Twitter reacted with lightning speed to word that it would be added to the S&P 500 Index. From a standing start, it had raised US$1.15bn from a six-year convertible bond within 48 hours.
S&P Dow Jones Indices alerted investors after the close on Monday, June 4 that Twitter would be added ahead of the market open the following Thursday.
“We began the process of execution [after the close on Monday], putting the documentation in place, thinking about size, structure and potential pricing outcomes,” said Twitter CFO Ned Segal. “That preparation didn’t bind us but did put us in a position to bring a proposal to the board early Tuesday morning.”
The conversation between Segal (a long-time Goldman banker), Michael Voris, in the structured equity origination team at Goldman Sachs, and Goldman’s Americas ECM head David Ludwig centred on the difficulties of executing a CB on a compressed timeline. Would Twitter’s board sign-off on such a large transaction? And would principal auditor PwC be able to provide comfort on Twitter’s pro forma financial results?
Twitter sold US$1.8bn of CBs in 2014 in what was a landmark transaction that came less than a year after its IPO. That documentation could be used as a template for a new CB, Voris said.
Twitter’s board gave the go-ahead on the Tuesday and PwC provided comfort later that day, clearing the way for the underwriters to market the CB on Wednesday.
Goldman Sachs, Morgan Stanley and JP Morgan priced the CB at a coupon of just 0.25% and conversion premium of 42.5%, toward the aggressive ends of talk and among the most aggressive coupon/premium pairings of any US CB sold in 2018.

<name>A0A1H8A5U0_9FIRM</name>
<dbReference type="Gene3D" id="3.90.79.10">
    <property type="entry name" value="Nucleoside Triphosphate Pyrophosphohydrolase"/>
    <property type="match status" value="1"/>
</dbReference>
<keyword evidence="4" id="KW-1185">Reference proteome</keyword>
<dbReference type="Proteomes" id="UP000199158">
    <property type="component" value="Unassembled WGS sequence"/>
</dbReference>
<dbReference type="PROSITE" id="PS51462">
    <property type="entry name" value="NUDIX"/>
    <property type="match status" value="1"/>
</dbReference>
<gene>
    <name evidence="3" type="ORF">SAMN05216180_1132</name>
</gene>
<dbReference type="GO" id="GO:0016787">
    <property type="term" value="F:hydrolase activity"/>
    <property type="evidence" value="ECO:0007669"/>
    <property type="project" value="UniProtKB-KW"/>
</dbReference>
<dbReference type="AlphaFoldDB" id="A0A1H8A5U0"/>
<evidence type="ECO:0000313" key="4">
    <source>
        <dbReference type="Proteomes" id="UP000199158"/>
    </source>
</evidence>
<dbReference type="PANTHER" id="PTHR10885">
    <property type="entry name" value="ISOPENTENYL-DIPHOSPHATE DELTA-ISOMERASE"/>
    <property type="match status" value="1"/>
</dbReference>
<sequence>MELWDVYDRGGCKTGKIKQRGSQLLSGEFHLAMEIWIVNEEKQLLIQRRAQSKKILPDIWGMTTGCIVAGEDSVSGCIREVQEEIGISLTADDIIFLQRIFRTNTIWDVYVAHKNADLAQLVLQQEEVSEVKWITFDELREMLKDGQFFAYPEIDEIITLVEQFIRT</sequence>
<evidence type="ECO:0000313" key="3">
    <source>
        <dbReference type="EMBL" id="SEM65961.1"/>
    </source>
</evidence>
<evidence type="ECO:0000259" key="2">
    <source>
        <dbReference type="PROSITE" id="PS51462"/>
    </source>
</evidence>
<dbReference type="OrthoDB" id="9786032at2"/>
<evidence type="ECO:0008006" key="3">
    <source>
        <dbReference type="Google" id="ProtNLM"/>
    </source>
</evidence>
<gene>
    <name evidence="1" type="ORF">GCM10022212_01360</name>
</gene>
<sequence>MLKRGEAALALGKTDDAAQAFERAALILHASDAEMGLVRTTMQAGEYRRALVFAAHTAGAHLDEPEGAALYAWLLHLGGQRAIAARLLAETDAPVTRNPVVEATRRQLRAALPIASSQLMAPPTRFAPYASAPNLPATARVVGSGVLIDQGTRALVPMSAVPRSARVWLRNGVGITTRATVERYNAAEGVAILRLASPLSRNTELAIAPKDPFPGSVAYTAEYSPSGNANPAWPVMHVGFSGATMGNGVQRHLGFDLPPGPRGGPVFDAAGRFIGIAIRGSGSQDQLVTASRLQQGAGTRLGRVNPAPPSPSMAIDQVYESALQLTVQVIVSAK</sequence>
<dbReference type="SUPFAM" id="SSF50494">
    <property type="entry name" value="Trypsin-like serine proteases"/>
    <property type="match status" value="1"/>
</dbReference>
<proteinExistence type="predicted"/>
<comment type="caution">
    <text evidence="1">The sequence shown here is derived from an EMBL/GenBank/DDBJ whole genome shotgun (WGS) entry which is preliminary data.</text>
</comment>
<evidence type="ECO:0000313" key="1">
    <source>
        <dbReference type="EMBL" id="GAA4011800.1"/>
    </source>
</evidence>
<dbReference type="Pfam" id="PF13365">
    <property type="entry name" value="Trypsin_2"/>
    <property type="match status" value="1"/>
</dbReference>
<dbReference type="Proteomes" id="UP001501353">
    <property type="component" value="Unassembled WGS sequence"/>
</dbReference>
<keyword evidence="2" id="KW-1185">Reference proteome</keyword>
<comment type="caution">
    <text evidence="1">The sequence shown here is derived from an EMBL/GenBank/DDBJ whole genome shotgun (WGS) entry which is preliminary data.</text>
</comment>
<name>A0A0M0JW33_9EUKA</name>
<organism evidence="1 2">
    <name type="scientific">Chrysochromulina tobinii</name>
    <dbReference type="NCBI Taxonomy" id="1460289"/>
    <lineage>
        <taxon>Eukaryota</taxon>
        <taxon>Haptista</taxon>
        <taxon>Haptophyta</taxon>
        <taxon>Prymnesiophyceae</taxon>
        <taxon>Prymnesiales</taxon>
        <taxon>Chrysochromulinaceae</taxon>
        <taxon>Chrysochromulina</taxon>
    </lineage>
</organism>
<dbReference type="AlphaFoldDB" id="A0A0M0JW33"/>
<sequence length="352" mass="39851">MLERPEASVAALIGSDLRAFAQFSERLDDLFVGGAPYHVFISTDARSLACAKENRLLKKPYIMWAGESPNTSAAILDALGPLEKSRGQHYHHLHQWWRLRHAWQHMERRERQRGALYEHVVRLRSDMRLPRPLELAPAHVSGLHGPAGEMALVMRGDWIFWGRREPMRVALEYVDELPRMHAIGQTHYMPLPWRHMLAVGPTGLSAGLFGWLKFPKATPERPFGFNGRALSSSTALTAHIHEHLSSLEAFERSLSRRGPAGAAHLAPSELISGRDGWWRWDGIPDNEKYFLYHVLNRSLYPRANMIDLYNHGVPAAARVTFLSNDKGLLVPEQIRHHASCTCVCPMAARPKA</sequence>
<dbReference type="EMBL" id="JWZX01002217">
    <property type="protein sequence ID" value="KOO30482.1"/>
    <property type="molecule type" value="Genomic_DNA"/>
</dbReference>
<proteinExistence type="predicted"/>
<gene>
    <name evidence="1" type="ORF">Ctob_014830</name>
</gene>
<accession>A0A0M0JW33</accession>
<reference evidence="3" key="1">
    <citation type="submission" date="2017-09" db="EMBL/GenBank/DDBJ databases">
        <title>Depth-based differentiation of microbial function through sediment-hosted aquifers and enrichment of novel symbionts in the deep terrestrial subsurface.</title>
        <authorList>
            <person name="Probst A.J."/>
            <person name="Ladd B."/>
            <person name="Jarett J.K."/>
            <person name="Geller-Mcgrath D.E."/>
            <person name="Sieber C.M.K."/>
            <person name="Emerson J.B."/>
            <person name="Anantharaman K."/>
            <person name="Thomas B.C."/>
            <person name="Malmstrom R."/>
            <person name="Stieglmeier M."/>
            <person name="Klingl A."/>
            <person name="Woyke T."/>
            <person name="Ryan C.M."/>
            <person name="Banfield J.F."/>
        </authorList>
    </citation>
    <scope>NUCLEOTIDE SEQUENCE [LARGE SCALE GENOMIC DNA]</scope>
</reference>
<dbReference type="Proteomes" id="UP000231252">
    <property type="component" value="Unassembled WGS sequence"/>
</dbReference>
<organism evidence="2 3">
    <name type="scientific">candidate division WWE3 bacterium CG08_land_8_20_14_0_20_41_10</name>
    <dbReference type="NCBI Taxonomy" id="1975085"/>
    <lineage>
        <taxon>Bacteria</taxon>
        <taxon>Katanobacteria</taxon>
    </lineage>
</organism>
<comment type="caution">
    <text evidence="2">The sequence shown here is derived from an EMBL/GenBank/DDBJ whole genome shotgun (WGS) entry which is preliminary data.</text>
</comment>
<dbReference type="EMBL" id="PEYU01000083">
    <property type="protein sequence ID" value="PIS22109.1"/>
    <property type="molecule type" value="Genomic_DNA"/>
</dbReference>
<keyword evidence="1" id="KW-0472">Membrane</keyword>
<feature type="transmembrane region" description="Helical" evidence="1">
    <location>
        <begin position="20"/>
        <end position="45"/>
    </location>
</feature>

There are obvious benefits to selling stock alongside an index inclusion. Yet, despite a technical lift from index-huggers, a CB simultaneous to S&P 500 entry is rare, having only previously been completed by Host Hotels in 2005, Boston Properties in 2006 and Dish Networks in 2016.
Twitter shares rose 0.8% on the one-day marketing to US$40.10, a three-year high, on top of a 5.1% gain on Tuesday on the inclusion announcement and ahead of the CB launch.
Much of that buying was either speculative or purely technical.
“There is some pre-positioning that happens [by index trackers],” said Voris. “But most of that buying is programme trading that happens at the close [on Wednesday]”.
Twitter did purchase a call spread that allowed the counterparty bank to hedge to arbitrage accounts buying the bonds and offset dilution consideration from the CB to share prices above US$80.20, a 100% premium to the reference price.
“There are very few companies that would have been able to move this quickly,” said Voris. “To make the call within a couple hours is really unprecedented.”